A telemedicine pilot project funded by the American Academy of Dermatology is linking primary care physicians and patients with local dermatologists. Now available in 26 clinics in six states, the project provides participating clinics with a cell phone loaded with telemedicine software. With the new software application, a primary care physician seeking a dermatologic consultation is prompted to answer a series of questions. Then the physician sends the patient's history with a photo of the patient's condition (taken with the patient's permission) to a local dermatologist via a specific Web portal. The dermatologist responds with a diagnosis and a treatment plan at no cost. If the dermatologist thinks the condition warrants further specialty care, the patient gets an appointment within 10 days. Although teledermatology works well for conditions such as eczema and psoriasis, participants warn that it is not a substitute for total body examination if malignancies are suspected. Participating physicians hope this type of program will improve access to dermatologists for uninsured and underinsured patients, and eventually for patients in underserved areas. For more information, visit http://www.aafp.org/news-now/health-of-the-public/20110713teledermpilot.html.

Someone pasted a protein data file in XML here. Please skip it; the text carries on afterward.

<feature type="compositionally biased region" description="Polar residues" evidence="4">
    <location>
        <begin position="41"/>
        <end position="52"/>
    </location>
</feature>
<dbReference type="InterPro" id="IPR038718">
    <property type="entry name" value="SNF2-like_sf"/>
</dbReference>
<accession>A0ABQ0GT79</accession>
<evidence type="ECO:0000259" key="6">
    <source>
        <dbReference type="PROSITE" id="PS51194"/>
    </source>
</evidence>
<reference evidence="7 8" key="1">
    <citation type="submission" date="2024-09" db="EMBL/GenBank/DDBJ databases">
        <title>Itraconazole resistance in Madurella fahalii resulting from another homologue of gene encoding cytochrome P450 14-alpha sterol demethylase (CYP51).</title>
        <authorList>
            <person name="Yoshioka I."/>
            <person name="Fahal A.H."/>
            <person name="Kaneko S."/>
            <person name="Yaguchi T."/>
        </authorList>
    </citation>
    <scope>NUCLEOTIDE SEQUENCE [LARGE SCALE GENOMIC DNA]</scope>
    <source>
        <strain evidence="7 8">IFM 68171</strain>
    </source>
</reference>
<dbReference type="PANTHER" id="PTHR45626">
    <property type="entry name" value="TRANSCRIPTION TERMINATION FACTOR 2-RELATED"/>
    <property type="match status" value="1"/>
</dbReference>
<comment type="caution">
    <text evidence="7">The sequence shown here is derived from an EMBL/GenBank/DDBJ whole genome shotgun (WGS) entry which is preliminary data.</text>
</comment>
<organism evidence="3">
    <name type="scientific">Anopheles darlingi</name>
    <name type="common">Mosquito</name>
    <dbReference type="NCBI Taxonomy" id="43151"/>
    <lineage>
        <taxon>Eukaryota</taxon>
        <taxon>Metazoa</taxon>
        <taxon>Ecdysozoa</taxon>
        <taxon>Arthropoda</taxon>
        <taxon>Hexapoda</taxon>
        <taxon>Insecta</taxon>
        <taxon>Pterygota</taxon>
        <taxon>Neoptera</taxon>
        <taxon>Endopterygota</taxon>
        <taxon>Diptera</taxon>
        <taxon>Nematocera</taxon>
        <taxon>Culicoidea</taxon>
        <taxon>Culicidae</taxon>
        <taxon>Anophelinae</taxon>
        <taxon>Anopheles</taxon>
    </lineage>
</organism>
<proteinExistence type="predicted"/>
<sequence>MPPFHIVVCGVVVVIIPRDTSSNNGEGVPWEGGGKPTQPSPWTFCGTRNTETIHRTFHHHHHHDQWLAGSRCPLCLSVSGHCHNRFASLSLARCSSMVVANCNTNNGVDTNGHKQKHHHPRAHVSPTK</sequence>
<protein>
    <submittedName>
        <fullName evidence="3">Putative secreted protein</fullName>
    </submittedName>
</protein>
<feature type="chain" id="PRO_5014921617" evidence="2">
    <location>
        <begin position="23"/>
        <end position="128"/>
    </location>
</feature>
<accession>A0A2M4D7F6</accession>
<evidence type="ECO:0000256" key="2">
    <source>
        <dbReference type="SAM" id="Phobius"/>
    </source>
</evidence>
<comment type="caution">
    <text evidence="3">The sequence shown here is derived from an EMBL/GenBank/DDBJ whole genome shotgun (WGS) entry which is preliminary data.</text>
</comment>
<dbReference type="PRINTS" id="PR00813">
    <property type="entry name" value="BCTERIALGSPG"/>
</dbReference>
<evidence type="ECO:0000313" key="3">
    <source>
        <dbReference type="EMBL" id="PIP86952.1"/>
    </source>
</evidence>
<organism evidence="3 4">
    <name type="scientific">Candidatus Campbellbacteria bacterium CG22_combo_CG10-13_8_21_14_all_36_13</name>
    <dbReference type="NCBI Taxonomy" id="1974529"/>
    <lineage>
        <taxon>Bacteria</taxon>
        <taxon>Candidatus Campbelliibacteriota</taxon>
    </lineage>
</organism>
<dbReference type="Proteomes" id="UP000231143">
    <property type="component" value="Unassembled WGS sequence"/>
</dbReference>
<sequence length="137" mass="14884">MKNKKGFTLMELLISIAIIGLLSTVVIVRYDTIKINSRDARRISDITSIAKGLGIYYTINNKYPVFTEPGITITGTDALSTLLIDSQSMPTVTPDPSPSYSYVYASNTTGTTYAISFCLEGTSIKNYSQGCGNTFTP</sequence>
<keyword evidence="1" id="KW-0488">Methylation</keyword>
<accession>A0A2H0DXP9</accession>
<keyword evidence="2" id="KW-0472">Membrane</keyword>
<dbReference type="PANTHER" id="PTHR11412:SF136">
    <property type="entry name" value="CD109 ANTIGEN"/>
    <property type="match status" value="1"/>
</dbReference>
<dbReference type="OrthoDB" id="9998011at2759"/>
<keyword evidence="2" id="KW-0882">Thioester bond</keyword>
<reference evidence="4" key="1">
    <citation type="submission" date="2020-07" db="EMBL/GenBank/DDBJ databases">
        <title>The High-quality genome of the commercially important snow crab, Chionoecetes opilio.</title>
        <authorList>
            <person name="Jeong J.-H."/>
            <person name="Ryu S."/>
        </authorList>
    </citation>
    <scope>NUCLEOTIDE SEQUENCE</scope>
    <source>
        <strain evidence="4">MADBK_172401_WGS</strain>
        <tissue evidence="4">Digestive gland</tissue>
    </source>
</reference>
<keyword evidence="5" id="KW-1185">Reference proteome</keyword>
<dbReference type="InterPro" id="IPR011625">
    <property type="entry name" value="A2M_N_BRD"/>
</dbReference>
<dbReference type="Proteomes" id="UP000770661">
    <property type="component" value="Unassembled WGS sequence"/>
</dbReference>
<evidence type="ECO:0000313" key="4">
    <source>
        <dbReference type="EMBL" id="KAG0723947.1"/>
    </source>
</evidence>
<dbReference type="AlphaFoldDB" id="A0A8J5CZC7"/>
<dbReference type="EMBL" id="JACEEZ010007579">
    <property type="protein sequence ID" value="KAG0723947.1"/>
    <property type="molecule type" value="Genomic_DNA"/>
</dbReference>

Revised Medicare ABN Form Is Available Now, Becomes Mandatory This Fall